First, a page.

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An Informal Survey

Hello Everyone,

I’ve been reading several posts lately about how long one can/should leave beer on a yeast cake and then when/if the beer should be transferred to a secondary vessel. I know that these questions are perennial on the forum, and for good reason. In the responses to these questions, I’ve also seen occasional/anecdotal mention of leaving the beer on the yeast cake for anywhere from several months to a year without any problems, usually with the caveat YMMV. These responses are usually balanced by opinions that advocate for no more than 4-6 weeks in primary.

To take another approach, I am proposing a survey. I thought that asking for first hand experiences, as opposed to opinion/hearsay, might be useful in giving some perspective on the topic (not that any definitive conclusions would result). The goal here would not be to discuss whether/by what method certain styles of beer should be aged, just how long a beer can stay in primary without issue (assuming healthy yeast, proper pitching rates, etc.).

What I have not seen, and would like to ask is:

  1. What is the longest that you, personally, have ever left a beer on the yeast cake without issue?

  2. Have you ever experienced any ill effects that you can trace directly to leaving the beer in primary for too long?

  3. The A-word. Have you ever had any direct experience with autolysis in your own brewing?

The longest I’ve left a beer in primary was a little over three weeks, with no ill effect. Thankfully, I’ve had zero personal experience with autolysis, directly or indirectly.

How about you?

  1. 2 months. That’s the longest I’ve left it and there were no problems. Might have been able to go longer.
  2. no
  3. no
  1. 6 weeks
  2. no
  3. no
  1. 3 months (barleywine but might have been over kill)
  2. No but at the time my palate might not have been good enough to recognize off flavors
  3. No.
  1. 2-3 months in a bucket (and haven’t gone longer than that, so don’t know what might happen).
  2. No
  3. No

Maybe I’m pulling this out of my rear because I have no reference as to where I read this, but I am pretty sure I’ve read that autolysis is a concern for commercial breweries and would almost never be a concern for home brewers considering the scale we brew at.

  1. 6 weeks
  2. No
  3. No
  1. 3 1/2 to 4 weeks
  2. No
  3. To tell the truth, I don’t even know what autolysis actually means without looking. Semi New Brewer here… :mrgreen:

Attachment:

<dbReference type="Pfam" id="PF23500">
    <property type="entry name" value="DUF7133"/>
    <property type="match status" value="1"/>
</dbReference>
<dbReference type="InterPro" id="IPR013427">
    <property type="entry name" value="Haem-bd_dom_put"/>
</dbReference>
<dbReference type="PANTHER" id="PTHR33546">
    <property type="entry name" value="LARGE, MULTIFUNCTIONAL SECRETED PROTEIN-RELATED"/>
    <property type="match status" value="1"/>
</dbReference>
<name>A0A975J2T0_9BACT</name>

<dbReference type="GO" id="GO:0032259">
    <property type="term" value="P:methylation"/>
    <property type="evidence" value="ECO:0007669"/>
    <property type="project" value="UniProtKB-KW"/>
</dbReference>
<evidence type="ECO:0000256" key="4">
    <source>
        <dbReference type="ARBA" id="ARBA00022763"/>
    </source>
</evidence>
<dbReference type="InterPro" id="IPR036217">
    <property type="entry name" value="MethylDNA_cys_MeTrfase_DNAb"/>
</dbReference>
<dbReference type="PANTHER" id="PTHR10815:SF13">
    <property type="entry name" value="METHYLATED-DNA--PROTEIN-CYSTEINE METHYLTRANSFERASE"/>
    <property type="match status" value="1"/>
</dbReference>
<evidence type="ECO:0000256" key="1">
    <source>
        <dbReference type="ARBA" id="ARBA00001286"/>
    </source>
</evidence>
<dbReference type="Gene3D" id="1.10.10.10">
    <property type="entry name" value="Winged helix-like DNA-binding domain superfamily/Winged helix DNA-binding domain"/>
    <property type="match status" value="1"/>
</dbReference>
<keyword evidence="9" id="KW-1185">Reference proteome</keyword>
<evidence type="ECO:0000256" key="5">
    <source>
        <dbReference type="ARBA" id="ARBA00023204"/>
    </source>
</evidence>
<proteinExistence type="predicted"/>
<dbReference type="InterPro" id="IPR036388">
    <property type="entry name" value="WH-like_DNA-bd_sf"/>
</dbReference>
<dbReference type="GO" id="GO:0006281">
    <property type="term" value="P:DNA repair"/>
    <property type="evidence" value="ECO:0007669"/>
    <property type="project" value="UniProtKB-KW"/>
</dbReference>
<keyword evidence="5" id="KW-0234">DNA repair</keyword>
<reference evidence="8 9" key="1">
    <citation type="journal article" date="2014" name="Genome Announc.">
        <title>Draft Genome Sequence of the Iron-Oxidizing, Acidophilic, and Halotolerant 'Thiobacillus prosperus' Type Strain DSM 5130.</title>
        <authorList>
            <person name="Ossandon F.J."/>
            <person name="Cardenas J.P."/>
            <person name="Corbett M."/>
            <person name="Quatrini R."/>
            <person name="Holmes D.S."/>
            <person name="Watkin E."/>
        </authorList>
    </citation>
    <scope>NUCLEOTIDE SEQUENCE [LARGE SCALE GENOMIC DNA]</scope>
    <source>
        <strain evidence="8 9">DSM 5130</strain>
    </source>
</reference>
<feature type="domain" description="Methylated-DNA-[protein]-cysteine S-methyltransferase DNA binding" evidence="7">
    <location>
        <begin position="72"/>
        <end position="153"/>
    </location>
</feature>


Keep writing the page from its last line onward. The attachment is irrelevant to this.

1. I’ve gone up to 3 months with the beer on the yeast cake cold, in the fridge . No neg. affects there, although it was a very hoppy IPA, which may have hidden off flavors. I’d say I’ve gone about 4 weeks in primary, without chilling, and it’s been just fine.

  2. Yes I have. On three separate occasions. The first time was on Wyeast-3068 (Hefe). It sat at room temp for 8 weeks (life wasn’t playing nice and beer took a back seat). I got a very distinct cider flavor. I have temperature controlled fermentation and have no reason to believe the beer was infected. The second time was a recent ESB. The beer sat on primary for 7 weeks (poor planning on my behalf and I had nowhere else to put it until kegs kicked). 5 gal of US-05 (less affected) and 5 of Wyeast - 1469 (more affected). This time I had the same affect, although far less prominent. Just a slight cider flavor. Once again, temp controlled fermentation and no other signs of infection, just a slight off flavor. For all I know, maybe it was something else (infection/faulty temp control), but the only common link was the extended amount of time on the yeast. The third time…

  3. …is when I experienced the dreaded autolysis. I forgot about a 2.5 gallon primary, at room temp for about 4-5 months (the other 5 gals didn’t turn out so great and I didn’t feel like bottling it). That’s the only time I’ve ever gotten the burnt rubber, gross, yeasty flavor/aroma from excessive time on the yeast.

So there you have it. Learn from my mistakes and make some great beer.

6-8 weeks
no
no

4 weeks
no
no

5 gallon batch of mead on the yeast for over 1 year. Tastes fine.

IMO, if a 17% drink sits on the yeast for that long and doesn’t cause an issue, there will never be an issue. On the home brewer scale.

  1. 5-6 weeks with no issues
  2. no
  3. no
  1. 6-7 weeks
  2. Nope
  3. Yes, but it had nothing to do with extended primary. I had recultured yeast from a bottle but they must have been stresses and didn’t take well to cold crashing. Unfortunately I didn’t taste the starter before pitching and wound up with a beer that tasted the way a tire fire smells.

I’m positive that I read the same thing. I must have pulled it out of your rear as well, because I can’t find a reference to save my life.

I’m positive that I read the same thing. I must have pulled it out of your rear as well, because I can’t find a reference to save my life.[/quote]

I’m not sure what you guys have read, but autolysis certainly CAN happen if a primary is left too long. You really have to abuse it though.

  1. With sac yeast only, I’ve gone 3 months with a lager (including lagering time), and 5 months with a saison. With lambics/sours/mixed bugs, I’m at nearly 3 years and counting.
  2. No.
  3. No.
  1. 6-8 weeks.
  2. No.
  3. No.

:cheers:

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